12 Eunice Lumsden 200712 The Child Care Act(2006) also paved the way for the introduction of a new statutory Early Years Foundation Stage covering the age range birth to five. A new multi-disciplinary professional role in early years in the form of EYPS, which is broadly equivalent to Qualified Teacher Status (QTS) for work with the 0-5 age range. Targets include a professional with EYPS in every full day-care setting by 2015.

13 Eunice Lumsden 200713 The development of the Early Years Professional is central to implementing government policy in raising standards in the early years, particularly in the private, voluntary and independent (PVI) sectors.

14 Eunice Lumsden 200714 Research Aims and Objectives Stage I To ascertain the pilot candidates views on the validation process for Early Years Professional Status

15 Eunice Lumsden 200715 Methods for Pilot Study Stage 1 Questionnaire survey of all those following EYPS programmes in the East Midlands in 2007-08 at the outset of the course and on being awarded the status.

16 Eunice Lumsden 200716 Key Findings and Discussion Pilot Candidates Numbers enrolled on the course = 38 Numbers returning questionnaires = 30

17 Eunice Lumsden 200717 20-29 3 30-39 11 40-49 11 50-59 5

18 Eunice Lumsden 200718

19 Eunice Lumsden 200719 Previous Qualifications

20 Eunice Lumsden 200720 EYPS is a Positive Step Forward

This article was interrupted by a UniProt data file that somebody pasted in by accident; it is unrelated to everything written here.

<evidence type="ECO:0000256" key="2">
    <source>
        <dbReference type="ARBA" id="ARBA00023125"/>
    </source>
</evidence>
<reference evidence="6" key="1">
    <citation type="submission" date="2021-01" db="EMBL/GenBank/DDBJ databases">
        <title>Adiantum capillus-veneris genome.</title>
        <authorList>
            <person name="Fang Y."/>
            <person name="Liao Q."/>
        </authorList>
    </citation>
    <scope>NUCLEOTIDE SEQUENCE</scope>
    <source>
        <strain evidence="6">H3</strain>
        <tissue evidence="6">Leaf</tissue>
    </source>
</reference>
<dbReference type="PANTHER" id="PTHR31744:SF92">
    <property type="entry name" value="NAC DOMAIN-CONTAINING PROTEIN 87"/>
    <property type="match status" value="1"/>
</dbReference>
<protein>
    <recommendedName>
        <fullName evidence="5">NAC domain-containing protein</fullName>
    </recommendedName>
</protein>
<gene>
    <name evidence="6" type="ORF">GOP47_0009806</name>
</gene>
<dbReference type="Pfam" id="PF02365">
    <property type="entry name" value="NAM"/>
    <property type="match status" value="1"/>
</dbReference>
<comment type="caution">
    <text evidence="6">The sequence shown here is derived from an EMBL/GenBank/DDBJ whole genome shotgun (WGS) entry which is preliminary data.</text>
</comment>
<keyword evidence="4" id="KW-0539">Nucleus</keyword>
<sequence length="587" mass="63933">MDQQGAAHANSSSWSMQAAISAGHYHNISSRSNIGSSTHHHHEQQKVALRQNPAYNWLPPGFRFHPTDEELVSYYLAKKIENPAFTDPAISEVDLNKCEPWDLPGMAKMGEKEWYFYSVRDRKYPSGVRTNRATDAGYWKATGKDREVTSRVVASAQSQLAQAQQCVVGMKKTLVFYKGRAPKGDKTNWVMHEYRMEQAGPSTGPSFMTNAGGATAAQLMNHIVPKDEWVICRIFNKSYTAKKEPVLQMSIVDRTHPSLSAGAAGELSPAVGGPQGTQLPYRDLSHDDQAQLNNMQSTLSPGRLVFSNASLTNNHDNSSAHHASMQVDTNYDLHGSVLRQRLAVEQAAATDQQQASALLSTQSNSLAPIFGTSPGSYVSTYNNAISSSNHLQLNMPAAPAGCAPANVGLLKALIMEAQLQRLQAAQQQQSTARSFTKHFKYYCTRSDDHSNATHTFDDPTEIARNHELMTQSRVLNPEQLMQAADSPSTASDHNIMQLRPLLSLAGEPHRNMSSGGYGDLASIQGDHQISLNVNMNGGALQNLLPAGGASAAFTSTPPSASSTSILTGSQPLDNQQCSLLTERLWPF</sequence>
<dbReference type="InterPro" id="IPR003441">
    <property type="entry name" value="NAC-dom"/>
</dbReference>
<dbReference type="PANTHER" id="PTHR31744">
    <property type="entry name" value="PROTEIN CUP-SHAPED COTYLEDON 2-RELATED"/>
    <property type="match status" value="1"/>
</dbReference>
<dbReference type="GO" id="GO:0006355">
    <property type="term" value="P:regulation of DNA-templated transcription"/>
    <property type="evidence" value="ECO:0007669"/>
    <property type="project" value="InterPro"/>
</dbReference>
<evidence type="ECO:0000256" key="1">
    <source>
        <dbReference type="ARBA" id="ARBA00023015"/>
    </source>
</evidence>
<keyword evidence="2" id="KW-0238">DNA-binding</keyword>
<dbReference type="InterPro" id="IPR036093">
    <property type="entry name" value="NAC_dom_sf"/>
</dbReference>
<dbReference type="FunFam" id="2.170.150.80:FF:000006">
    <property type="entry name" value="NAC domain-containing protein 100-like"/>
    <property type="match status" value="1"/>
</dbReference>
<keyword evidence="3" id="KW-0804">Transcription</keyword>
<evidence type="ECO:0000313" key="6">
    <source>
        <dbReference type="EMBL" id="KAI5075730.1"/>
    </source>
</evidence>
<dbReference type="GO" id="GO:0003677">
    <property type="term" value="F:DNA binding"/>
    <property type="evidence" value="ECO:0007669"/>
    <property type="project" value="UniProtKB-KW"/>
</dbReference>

21 Eunice Lumsden 200721 Assessment Process

22 Eunice Lumsden 200722 Nature of the Assessment

23 Eunice Lumsden 200723 USE OF WITNESSES

24 Eunice Lumsden 200724 Need for a Professional Dialogue

25 Eunice Lumsden 200725 Standards

26 Eunice Lumsden 200726 Improved Services for Children

27 Eunice Lumsden 200727 Relationship with Teaching

28 Eunice Lumsden 200728 A Move to Social Pedagogy

29 Eunice Lumsden 200729 Conclusion Candidates welcome development EYPS Standards are seen as appropriate Assessment process seen as appropriately rigorous Overall candidates found the paperwork was manageable

30 Eunice Lumsden 200730 Use of witnesses seen as positive Need for a professional dialogue EYPS will improve the status of early years EYPS allowed candidates to reflective positively on their practice

31 Eunice Lumsden 200731 There are issues in relation to pay and the relationship with teaching Interestingly that the majority of the candidates had not pursued higher academic qualifications Overall candidates were positive about the process, the standards and the support received

32 Eunice Lumsden 200732 Referencing Department of Education and Skills (2001) National Standards for Under Eights: Day care and childminding. London: HMSO. Department of Education and Skills (2004b) Children Act 2004. London: HMSO. Children’s Workforce Development Council (2006) Early Years Professional Prospectus. Leeds: CWDC. Department for Education and Skills (2006) The Childcare Act. [online] Available on: [Accessed 12th February 2007]. Department of Education and Skills (2004a) Every Child Matters: Change for Children. London: HMSO. Available from: [Accessed 30th October 2006] Gammage, P. (2006) Early Childhood Education and Care: Politics, policies and possibilities. Early Years, Vol. 26, No. 3, October 2006, pp. 235–248. Lord Laming, H. (2003) Inquiry into the death of Victoria Climbe. London: The Stationary Office. Owen, S. (2006) Training and Workforce Issues in the Early Years. In G. Pugh and Duffy, B. (eds) contemporary Issues in the Early Years. London: Sage Publication. pp. 183-194. Sylva, K., Melhuish, E. C., Sammons, P., Siraj-Blatchford, I. and Taggart, B. (2004) The Effective Provision of PreSchool Education (EPPE) Project: Technical Paper 12 The Final Report: Effective PreSchool Education. London: DfES / Institute of Education, University of London.